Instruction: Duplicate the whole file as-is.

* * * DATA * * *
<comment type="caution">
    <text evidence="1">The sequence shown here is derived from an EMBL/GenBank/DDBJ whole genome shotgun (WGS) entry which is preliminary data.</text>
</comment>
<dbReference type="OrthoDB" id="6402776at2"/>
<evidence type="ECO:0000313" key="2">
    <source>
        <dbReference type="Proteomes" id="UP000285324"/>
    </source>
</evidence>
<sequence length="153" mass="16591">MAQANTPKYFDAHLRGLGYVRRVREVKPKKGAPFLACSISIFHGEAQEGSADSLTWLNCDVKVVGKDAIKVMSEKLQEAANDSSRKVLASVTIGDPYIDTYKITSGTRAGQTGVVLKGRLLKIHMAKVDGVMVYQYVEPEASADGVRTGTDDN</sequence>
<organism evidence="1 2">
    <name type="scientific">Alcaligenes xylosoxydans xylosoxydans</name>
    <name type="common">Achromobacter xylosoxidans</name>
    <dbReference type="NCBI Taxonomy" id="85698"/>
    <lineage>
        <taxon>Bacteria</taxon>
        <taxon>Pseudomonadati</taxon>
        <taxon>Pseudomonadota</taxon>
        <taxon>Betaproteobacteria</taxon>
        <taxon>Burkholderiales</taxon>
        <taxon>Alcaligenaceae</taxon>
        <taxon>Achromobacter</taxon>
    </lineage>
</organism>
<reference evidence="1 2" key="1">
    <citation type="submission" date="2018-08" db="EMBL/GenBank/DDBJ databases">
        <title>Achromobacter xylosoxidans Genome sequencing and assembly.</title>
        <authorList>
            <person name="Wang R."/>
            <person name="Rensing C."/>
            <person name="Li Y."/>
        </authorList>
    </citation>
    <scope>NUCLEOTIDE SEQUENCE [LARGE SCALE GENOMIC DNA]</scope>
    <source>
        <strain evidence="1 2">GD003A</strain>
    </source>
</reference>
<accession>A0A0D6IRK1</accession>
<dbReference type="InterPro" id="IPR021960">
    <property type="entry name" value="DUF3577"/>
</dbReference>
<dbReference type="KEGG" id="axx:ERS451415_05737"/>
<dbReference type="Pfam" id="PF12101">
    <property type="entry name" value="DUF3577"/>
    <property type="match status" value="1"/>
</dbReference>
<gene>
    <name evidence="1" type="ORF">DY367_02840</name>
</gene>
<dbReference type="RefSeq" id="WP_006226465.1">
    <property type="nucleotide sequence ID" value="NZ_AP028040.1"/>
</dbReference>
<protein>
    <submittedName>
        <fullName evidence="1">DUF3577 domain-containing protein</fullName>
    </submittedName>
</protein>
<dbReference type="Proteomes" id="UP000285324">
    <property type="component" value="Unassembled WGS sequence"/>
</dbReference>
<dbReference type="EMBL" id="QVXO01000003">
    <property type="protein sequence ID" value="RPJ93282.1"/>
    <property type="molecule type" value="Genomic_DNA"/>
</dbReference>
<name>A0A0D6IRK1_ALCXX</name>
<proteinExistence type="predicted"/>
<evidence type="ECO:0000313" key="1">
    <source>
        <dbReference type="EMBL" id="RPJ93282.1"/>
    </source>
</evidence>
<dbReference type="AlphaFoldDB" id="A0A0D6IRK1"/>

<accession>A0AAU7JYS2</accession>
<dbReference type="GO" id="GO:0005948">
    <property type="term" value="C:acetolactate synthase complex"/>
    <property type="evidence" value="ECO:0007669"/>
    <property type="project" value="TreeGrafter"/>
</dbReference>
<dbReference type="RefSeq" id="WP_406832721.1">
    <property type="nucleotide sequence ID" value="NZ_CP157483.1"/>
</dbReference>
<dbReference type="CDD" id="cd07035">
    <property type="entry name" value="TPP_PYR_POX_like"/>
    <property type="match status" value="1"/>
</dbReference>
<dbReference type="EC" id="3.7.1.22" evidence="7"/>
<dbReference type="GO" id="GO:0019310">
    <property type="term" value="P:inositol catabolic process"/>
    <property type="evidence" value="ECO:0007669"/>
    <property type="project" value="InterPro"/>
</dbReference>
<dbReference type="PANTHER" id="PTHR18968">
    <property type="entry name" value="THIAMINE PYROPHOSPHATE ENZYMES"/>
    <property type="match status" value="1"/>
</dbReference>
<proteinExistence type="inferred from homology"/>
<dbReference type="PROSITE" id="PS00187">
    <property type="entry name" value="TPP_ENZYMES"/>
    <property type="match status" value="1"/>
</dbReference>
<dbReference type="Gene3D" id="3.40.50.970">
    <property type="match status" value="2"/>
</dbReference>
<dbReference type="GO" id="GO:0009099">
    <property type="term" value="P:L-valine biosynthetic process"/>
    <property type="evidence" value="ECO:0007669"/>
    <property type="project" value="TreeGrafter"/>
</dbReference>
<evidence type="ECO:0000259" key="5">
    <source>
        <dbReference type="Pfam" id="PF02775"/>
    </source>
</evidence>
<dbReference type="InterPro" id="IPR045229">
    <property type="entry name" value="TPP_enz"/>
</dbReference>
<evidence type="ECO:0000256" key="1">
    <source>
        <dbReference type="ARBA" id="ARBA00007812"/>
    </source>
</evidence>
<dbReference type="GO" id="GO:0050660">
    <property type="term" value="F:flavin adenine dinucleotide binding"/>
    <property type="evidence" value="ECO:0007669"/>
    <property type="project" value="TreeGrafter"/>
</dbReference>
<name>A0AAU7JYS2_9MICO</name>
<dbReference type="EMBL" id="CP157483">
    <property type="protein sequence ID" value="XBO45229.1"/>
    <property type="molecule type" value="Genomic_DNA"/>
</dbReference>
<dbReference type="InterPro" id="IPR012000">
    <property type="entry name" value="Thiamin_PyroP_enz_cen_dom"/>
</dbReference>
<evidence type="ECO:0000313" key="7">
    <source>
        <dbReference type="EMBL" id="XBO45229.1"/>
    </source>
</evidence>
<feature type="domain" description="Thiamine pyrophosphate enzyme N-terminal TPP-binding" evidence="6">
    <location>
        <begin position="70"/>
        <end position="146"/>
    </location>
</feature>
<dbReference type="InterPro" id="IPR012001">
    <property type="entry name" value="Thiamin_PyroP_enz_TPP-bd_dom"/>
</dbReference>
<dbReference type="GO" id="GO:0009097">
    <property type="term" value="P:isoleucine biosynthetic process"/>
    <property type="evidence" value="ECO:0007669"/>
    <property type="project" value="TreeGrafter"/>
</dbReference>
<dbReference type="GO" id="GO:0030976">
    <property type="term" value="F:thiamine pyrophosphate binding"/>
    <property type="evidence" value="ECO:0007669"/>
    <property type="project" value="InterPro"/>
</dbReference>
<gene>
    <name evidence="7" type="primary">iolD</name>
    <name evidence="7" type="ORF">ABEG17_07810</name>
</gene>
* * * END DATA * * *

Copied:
<comment type="caution">
    <text evidence="1">The sequence shown here is derived from an EMBL/GenBank/DDBJ whole genome shotgun (WGS) entry which is preliminary data.</text>
</comment>
<dbReference type="OrthoDB" id="6402776at2"/>
<evidence type="ECO:0000313" key="2">
    <source>
        <dbReference type="Proteomes" id="UP000285324"/>
    </source>
</evidence>
<sequence length="153" mass="16591">MAQANTPKYFDAHLRGLGYVRRVREVKPKKGAPFLACSISIFHGEAQEGSADSLTWLNCDVKVVGKDAIKVMSEKLQEAANDSSRKVLASVTIGDPYIDTYKITSGTRAGQTGVVLKGRLLKIHMAKVDGVMVYQYVEPEASADGVRTGTDDN</sequence>
<organism evidence="1 2">
    <name type="scientific">Alcaligenes xylosoxydans xylosoxydans</name>
    <name type="common">Achromobacter xylosoxidans</name>
    <dbReference type="NCBI Taxonomy" id="85698"/>
    <lineage>
        <taxon>Bacteria</taxon>
        <taxon>Pseudomonadati</taxon>
        <taxon>Pseudomonadota</taxon>
        <taxon>Betaproteobacteria</taxon>
        <taxon>Burkholderiales</taxon>
        <taxon>Alcaligenaceae</taxon>
        <taxon>Achromobacter</taxon>
    </lineage>
</organism>
<reference evidence="1 2" key="1">
    <citation type="submission" date="2018-08" db="EMBL/GenBank/DDBJ databases">
        <title>Achromobacter xylosoxidans Genome sequencing and assembly.</title>
        <authorList>
            <person name="Wang R."/>
            <person name="Rensing C."/>
            <person name="Li Y."/>
        </authorList>
    </citation>
    <scope>NUCLEOTIDE SEQUENCE [LARGE SCALE GENOMIC DNA]</scope>
    <source>
        <strain evidence="1 2">GD003A</strain>
    </source>
</reference>
<accession>A0A0D6IRK1</accession>
<dbReference type="InterPro" id="IPR021960">
    <property type="entry name" value="DUF3577"/>
</dbReference>
<dbReference type="KEGG" id="axx:ERS451415_05737"/>
<dbReference type="Pfam" id="PF12101">
    <property type="entry name" value="DUF3577"/>
    <property type="match status" value="1"/>
</dbReference>
<gene>
    <name evidence="1" type="ORF">DY367_02840</name>
</gene>
<dbReference type="RefSeq" id="WP_006226465.1">
    <property type="nucleotide sequence ID" value="NZ_AP028040.1"/>
</dbReference>
<protein>
    <submittedName>
        <fullName evidence="1">DUF3577 domain-containing protein</fullName>
    </submittedName>
</protein>
<dbReference type="Proteomes" id="UP000285324">
    <property type="component" value="Unassembled WGS sequence"/>
</dbReference>
<dbReference type="EMBL" id="QVXO01000003">
    <property type="protein sequence ID" value="RPJ93282.1"/>
    <property type="molecule type" value="Genomic_DNA"/>
</dbReference>
<name>A0A0D6IRK1_ALCXX</name>
<proteinExistence type="predicted"/>
<evidence type="ECO:0000313" key="1">
    <source>
        <dbReference type="EMBL" id="RPJ93282.1"/>
    </source>
</evidence>
<dbReference type="AlphaFoldDB" id="A0A0D6IRK1"/>

<accession>A0AAU7JYS2</accession>
<dbReference type="GO" id="GO:0005948">
    <property type="term" value="C:acetolactate synthase complex"/>
    <property type="evidence" value="ECO:0007669"/>
    <property type="project" value="TreeGrafter"/>
</dbReference>
<dbReference type="RefSeq" id="WP_406832721.1">
    <property type="nucleotide sequence ID" value="NZ_CP157483.1"/>
</dbReference>
<dbReference type="CDD" id="cd07035">
    <property type="entry name" value="TPP_PYR_POX_like"/>
    <property type="match status" value="1"/>
</dbReference>
<dbReference type="EC" id="3.7.1.22" evidence="7"/>
<dbReference type="GO" id="GO:0019310">
    <property type="term" value="P:inositol catabolic process"/>
    <property type="evidence" value="ECO:0007669"/>
    <property type="project" value="InterPro"/>
</dbReference>
<dbReference type="PANTHER" id="PTHR18968">
    <property type="entry name" value="THIAMINE PYROPHOSPHATE ENZYMES"/>
    <property type="match status" value="1"/>
</dbReference>
<proteinExistence type="inferred from homology"/>
<dbReference type="PROSITE" id="PS00187">
    <property type="entry name" value="TPP_ENZYMES"/>
    <property type="match status" value="1"/>
</dbReference>
<dbReference type="Gene3D" id="3.40.50.970">
    <property type="match status" value="2"/>
</dbReference>
<dbReference type="GO" id="GO:0009099">
    <property type="term" value="P:L-valine biosynthetic process"/>
    <property type="evidence" value="ECO:0007669"/>
    <property type="project" value="TreeGrafter"/>
</dbReference>
<evidence type="ECO:0000259" key="5">
    <source>
        <dbReference type="Pfam" id="PF02775"/>
    </source>
</evidence>
<dbReference type="InterPro" id="IPR045229">
    <property type="entry name" value="TPP_enz"/>
</dbReference>
<evidence type="ECO:0000256" key="1">
    <source>
        <dbReference type="ARBA" id="ARBA00007812"/>
    </source>
</evidence>
<dbReference type="GO" id="GO:0050660">
    <property type="term" value="F:flavin adenine dinucleotide binding"/>
    <property type="evidence" value="ECO:0007669"/>
    <property type="project" value="TreeGrafter"/>
</dbReference>
<name>A0AAU7JYS2_9MICO</name>
<dbReference type="EMBL" id="CP157483">
    <property type="protein sequence ID" value="XBO45229.1"/>
    <property type="molecule type" value="Genomic_DNA"/>
</dbReference>
<dbReference type="InterPro" id="IPR012000">
    <property type="entry name" value="Thiamin_PyroP_enz_cen_dom"/>
</dbReference>
<evidence type="ECO:0000313" key="7">
    <source>
        <dbReference type="EMBL" id="XBO45229.1"/>
    </source>
</evidence>
<feature type="domain" description="Thiamine pyrophosphate enzyme N-terminal TPP-binding" evidence="6">
    <location>
        <begin position="70"/>
        <end position="146"/>
    </location>
</feature>
<dbReference type="InterPro" id="IPR012001">
    <property type="entry name" value="Thiamin_PyroP_enz_TPP-bd_dom"/>
</dbReference>
<dbReference type="GO" id="GO:0009097">
    <property type="term" value="P:isoleucine biosynthetic process"/>
    <property type="evidence" value="ECO:0007669"/>
    <property type="project" value="TreeGrafter"/>
</dbReference>
<dbReference type="GO" id="GO:0030976">
    <property type="term" value="F:thiamine pyrophosphate binding"/>
    <property type="evidence" value="ECO:0007669"/>
    <property type="project" value="InterPro"/>
</dbReference>
<gene>
    <name evidence="7" type="primary">iolD</name>
    <name evidence="7" type="ORF">ABEG17_07810</name>
</gene>